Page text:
Please mark in your application which projects you wish to work on and your order of preference. For further information regarding required qualifications and each project, please see below.

The position is funded by Norwegian Ministry of Education and Research.

Applicants must have a strong academic background with a five-year master degree, preferably recently, or possess corresponding qualifications which could provide a basis for successfully completing a doctorate. Both the grade for the master’s thesis and the weight average grade of the master’s degree must individually be equivalent to or better than a B grade.

Applicants will be evaluated based on their potential for research in the field, as well as that person’s individual prerequisites for research education.

The appointee must be able to work independently and as a member of a team, be creative and innovative.

The research fellow must have a good command of both oral and written English.

This fellowship position is important for obtaining a scientific position at a University.

The doctorate will mainly be carried out at the University of Stavanger, apart from a period of study abroad at a recognized and relevant center of research.

The research fellow is salaried according to the State Salary Code, 17.515, NOK 449 400 per annum. The position provides for automatic membership in the Norwegian Public Service Pension Fund, which guarantees favorable retirement benefits.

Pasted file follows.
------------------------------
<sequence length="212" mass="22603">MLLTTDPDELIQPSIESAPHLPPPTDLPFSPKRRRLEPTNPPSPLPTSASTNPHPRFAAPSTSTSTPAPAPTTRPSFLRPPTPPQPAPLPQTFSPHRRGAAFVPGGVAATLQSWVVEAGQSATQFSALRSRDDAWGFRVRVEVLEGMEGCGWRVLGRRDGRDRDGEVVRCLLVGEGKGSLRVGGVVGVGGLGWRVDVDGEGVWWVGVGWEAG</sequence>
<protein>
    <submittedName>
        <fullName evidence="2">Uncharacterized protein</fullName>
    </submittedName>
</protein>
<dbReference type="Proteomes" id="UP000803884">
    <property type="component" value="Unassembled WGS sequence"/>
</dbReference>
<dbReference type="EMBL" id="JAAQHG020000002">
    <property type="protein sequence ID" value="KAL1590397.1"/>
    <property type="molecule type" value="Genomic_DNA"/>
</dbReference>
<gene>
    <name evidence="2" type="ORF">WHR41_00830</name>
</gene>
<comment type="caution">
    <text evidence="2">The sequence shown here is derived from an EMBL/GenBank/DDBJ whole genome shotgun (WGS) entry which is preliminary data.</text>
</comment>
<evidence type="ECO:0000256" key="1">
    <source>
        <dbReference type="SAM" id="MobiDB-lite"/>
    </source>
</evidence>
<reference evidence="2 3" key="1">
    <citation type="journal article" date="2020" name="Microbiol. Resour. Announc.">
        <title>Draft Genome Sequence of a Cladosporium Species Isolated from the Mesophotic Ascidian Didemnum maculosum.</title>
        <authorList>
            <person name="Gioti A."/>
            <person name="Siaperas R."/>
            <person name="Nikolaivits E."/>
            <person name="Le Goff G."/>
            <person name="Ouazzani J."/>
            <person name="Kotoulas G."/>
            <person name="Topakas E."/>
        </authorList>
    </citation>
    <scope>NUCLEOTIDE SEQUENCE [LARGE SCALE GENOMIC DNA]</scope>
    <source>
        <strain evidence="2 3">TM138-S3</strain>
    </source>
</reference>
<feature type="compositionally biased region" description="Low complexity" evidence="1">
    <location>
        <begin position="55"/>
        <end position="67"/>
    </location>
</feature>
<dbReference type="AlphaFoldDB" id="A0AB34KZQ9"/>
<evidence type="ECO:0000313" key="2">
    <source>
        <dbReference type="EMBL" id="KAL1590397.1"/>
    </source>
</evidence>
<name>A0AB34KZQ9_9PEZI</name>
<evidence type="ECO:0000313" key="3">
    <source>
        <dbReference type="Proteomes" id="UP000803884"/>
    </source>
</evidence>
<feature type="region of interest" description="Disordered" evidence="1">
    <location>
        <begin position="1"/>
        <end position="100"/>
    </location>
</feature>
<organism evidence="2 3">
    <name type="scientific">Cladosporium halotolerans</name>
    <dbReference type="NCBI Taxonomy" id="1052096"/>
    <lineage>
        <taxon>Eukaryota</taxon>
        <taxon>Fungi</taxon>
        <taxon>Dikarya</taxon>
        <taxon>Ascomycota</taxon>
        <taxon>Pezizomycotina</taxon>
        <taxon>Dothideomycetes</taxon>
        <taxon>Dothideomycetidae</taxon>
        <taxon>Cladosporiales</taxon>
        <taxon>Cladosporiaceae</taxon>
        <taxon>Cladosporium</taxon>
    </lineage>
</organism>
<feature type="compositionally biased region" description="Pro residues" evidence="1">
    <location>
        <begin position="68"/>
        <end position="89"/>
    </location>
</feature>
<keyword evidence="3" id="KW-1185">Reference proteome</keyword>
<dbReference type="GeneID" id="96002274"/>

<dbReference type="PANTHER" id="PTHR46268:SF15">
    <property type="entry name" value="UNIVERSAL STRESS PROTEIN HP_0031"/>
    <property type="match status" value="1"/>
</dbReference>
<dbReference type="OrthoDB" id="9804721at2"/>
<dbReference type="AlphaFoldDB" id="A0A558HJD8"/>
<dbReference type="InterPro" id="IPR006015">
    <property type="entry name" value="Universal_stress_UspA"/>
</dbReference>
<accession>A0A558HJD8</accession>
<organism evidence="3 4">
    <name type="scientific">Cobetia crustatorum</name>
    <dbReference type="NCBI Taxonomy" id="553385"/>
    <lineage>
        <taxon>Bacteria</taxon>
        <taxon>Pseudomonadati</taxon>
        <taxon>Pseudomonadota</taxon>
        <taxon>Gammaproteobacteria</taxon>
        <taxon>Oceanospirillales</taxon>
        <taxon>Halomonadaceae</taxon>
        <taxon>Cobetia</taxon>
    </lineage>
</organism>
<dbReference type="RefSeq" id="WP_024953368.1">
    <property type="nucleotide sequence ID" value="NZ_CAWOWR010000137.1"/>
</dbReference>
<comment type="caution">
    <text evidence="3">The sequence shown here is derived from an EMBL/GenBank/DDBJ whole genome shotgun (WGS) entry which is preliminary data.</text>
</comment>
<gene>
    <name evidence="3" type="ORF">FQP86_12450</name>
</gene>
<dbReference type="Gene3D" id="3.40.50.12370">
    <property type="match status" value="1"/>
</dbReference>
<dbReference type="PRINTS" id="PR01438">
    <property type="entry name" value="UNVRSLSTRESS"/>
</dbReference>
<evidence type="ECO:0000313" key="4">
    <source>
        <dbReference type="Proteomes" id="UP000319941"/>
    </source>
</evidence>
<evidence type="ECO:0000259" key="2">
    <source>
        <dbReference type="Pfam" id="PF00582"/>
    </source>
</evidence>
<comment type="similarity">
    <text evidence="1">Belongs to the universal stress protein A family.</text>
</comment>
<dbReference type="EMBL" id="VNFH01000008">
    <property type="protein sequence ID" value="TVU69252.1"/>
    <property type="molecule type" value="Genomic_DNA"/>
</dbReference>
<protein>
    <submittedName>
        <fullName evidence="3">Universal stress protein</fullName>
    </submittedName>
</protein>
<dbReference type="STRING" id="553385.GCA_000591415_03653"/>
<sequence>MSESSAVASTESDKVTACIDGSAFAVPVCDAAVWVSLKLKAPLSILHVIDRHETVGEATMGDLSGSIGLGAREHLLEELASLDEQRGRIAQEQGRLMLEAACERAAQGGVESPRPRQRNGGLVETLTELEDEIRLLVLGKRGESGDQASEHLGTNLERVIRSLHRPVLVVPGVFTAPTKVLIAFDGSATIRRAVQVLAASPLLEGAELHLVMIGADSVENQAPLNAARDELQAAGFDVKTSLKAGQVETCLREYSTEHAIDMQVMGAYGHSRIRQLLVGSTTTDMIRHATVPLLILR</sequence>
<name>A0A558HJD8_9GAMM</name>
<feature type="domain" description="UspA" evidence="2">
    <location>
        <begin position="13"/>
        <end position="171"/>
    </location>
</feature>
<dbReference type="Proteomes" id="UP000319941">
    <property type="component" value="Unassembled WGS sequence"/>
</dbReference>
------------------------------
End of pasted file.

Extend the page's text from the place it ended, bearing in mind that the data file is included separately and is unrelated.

Project description and further information about the position can be obtained from Head of Department Tom Ryen, telephone +47 51832029, email: Information about the appointment procedures can be obtained from HR-advisor Janne Halseth, telephone +47 51833525, email

The University is committed to a policy of equal opportunity in its employment practices. The University currently employs few female research fellows within this academic field and women are therefore particularly encouraged to apply.

Please register your application in an electronic form on Relevant education and experience must be registered on the form. Certificates/diplomas, references, list of publications and other documentation that you consider relevant, should be submitted as attachments to the application as separate files. If the attachments exceed 30 MB altogether, they will have to be compressed before uploading.


Project description and contact persons:

1) Orchestration and Control in Software-Defined 5G Radio Access and Core Networks